Wednesday, May 17, 2023

The power of 5

 So, today we're reviewing The Quintessential World of Darkness, a collection of 5 novels/novellas/short stories from each of the original 5 World of Darkness games. (Well, sort of.) As such, I'll be looking at each entry as a separate paragraph or so. 

The book opens with Kevin Andrew Murphy's The Lotus of Five Petals, which centers around the Eastern Vampire courts that became their own game somewhere prior to the Revised editions of the mail line games. Interestingly enough, it's the whole reason I bought a used copy of the collection, since this one amused me more than the game ever did. (In theory, Kindred of the East had a very interesting setting and managed to reconcile the main games into one more integrated world. In practice, it tended to turn into vampires doing Jackie Chan or Crouching Tiger Hidden Dragon.) Anyway, this, the only piece of fiction ever published outside of the sourcebook for the setting, tells the tale of Anchalee, knocked up by Minnesota sailor Howard, who gets killed on the streets of Bangkok. She gets her Second Breath (aka becomes a vampire) and gives birth to Howard's baby, who is now a Dhampir. Lady Miao, one of the more enlightened vampires of Bangkok brings Anchalee into her court, where a prophetic game of Mah Jong suggests Howard should come back in the picture. Howard returns, along with his friends Jim and Warren. Lady Miao claims Warren (who is of Chinese decent) as her choice of playmates during the visit, while her female impersonator secretary, Phat Ho, chooses Jim, who, despite being straight, has more than a few Obviously Gay Traits. Howard gets gifted with a blessing from Kwon Yin, and it eventually resolves as best it can. It's very subversive in its humor, and I love it like candy.

The second book, The Silver Crown by Bill Bridges, I actually have as a paperback, and you can find that review here

Third is Mister Magick by Edo van Belkom, which concerns the world of Mage. You can tell this one was written fairly early in first edition, since nothing lines up with more detailed pictures as the line evolved. Our main character, Romano, is an Italian-Canadian who escapes Canada to become a big name Vegas magician. He has two enemies, one of whom is a jealous assistant, and another a televangelist. While Romano is supposed to be a Cult of Ecstasy mage, one gets the sense that all he has in common with the Tradition is Time magic. While it's ok, I had a hard time trying to translate the setting with the later much richer metaplot that the game had.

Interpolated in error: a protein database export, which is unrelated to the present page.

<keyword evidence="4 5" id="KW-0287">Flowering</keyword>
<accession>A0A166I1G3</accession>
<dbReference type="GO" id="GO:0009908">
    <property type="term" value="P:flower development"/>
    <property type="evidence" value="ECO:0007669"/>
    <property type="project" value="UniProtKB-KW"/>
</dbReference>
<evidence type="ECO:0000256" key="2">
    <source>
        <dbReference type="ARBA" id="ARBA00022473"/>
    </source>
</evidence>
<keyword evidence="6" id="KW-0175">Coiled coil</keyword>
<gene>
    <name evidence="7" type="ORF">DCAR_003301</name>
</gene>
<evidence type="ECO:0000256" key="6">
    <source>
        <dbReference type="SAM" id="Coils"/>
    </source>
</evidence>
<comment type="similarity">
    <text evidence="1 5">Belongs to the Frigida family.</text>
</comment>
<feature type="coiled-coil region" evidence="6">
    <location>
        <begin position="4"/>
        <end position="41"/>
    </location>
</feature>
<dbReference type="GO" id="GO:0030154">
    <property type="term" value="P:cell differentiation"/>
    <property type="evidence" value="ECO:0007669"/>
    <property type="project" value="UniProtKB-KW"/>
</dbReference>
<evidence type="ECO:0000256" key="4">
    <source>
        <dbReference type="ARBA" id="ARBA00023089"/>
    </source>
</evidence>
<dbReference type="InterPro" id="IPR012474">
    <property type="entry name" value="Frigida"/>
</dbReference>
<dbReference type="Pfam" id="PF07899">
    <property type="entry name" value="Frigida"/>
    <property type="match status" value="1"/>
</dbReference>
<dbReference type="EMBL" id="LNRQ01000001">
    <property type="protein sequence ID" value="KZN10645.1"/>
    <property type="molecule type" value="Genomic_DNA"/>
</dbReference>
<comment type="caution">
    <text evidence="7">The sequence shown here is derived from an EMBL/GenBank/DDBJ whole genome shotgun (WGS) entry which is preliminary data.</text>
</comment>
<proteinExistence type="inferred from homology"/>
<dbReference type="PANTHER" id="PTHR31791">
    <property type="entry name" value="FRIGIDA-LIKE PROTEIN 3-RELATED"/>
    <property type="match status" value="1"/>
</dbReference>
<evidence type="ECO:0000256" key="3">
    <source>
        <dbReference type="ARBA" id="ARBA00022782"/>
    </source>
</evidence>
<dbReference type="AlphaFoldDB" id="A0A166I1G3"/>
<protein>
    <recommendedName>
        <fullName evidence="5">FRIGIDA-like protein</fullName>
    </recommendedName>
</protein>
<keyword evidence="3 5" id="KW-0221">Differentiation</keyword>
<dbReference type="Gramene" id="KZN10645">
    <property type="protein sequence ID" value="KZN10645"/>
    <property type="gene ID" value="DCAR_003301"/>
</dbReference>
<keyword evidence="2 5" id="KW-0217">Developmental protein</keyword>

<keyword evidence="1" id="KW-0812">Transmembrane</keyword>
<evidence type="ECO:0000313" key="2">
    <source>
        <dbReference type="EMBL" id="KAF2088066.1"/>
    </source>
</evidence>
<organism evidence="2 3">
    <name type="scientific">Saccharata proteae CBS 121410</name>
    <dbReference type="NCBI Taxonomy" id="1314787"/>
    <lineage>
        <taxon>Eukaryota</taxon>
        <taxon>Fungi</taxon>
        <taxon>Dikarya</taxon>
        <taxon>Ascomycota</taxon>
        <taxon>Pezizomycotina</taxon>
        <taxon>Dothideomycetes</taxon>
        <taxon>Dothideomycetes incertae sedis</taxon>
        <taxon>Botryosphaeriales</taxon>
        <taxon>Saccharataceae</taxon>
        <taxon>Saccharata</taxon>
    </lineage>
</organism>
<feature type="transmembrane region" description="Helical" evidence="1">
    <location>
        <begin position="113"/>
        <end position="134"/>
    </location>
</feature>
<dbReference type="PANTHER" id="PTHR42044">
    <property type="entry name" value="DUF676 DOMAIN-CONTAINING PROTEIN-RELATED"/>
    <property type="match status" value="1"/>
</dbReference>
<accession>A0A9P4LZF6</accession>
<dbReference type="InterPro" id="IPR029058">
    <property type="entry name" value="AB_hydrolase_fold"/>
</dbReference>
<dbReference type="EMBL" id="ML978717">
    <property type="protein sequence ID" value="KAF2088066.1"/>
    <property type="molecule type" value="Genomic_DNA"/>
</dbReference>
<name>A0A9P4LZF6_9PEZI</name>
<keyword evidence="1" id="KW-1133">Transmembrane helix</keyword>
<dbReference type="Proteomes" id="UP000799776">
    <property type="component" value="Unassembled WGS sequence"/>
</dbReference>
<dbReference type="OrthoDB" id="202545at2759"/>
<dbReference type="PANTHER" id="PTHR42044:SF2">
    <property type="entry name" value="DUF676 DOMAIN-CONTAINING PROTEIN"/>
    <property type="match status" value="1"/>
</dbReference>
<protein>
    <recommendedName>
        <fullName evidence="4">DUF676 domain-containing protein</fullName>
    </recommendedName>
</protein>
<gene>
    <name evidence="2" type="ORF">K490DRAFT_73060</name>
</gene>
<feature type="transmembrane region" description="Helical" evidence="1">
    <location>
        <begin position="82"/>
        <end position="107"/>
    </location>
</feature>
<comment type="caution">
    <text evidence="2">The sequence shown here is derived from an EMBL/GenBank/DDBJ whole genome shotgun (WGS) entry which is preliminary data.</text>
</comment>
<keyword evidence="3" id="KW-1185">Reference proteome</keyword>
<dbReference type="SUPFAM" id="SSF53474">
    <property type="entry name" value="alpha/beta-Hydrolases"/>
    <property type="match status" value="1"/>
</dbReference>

Next, we come to the world of Wraiths and Rick Hautala's Beyond the Shroud. I'll be honest, Wraith has a really engrossing setting, but the few times I've played, it runs into the issue of every character actually being Psyche and Shadow, which gets confusing easily. This book does a fairly good job of illustrating this world, with David trying to save his living wife and dead daughter from another Wraith with designs on one of Jack the Ripper's blades that's conveniently in possession David's ex-wife's new boyfriend. 

Last, we have the short story The Muse by Jody Lyn Nye. In this one, a Scottish artists finds a fairy muse who wants to return to Arcadia. Nothing really happens where the narrator can see it, so we're left with a guy who loves to draw the lady doing strange things who eventually disappears on Samhaine. 

As you can tell, the fiction within is kind of a mixed bag, and not all of it particularly resembles the source material. But, if you can find a copy, or just want one of the volumes, it will entertain.

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